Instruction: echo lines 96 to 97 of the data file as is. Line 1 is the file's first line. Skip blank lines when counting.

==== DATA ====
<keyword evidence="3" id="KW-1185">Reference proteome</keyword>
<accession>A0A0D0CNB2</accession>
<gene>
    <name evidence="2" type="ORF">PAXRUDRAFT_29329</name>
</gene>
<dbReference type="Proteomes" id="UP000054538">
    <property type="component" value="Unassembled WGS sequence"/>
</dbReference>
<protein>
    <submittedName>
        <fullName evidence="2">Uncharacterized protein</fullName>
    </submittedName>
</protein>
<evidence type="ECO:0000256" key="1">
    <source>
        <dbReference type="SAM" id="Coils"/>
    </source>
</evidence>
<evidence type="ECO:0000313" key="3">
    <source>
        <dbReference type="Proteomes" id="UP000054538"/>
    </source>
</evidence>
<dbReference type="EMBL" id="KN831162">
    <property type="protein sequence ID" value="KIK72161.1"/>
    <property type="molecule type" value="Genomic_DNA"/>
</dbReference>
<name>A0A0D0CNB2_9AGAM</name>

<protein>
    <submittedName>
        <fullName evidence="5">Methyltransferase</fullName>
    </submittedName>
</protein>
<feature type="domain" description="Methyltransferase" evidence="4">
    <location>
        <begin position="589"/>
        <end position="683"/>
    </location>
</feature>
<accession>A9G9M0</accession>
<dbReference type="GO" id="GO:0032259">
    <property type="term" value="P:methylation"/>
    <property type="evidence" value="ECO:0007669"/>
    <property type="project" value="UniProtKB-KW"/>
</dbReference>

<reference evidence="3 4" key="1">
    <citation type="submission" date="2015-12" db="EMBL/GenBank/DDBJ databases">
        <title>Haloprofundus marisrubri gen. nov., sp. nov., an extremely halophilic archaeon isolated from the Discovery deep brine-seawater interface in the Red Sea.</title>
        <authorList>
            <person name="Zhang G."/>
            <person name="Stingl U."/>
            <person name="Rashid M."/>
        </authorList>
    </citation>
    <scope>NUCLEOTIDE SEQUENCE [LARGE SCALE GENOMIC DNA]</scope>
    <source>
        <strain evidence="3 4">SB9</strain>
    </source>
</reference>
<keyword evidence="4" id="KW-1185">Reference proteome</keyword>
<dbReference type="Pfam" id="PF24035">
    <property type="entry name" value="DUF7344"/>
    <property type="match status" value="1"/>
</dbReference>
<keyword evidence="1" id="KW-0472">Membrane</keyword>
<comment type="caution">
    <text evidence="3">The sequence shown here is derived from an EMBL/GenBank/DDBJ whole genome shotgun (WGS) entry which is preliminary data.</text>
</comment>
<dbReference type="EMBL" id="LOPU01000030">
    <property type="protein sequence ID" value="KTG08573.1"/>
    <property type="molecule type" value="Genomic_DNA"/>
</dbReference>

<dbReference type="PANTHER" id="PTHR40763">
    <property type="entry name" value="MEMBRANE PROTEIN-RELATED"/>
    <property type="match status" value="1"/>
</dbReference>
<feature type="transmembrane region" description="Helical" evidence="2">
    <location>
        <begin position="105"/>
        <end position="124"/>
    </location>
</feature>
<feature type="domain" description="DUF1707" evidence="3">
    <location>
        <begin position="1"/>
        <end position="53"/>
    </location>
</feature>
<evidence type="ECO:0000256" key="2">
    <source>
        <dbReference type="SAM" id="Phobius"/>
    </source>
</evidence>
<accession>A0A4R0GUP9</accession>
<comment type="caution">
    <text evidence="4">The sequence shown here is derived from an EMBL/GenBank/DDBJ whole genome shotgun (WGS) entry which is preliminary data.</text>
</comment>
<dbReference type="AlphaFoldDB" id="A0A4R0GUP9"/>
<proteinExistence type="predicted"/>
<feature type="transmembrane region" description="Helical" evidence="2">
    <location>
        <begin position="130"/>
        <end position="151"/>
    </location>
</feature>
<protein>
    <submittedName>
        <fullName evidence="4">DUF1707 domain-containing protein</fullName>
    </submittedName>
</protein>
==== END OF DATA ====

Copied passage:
    <text evidence="4">The sequence shown here is derived from an EMBL/GenBank/DDBJ whole genome shotgun (WGS) entry which is preliminary data.</text>
</comment>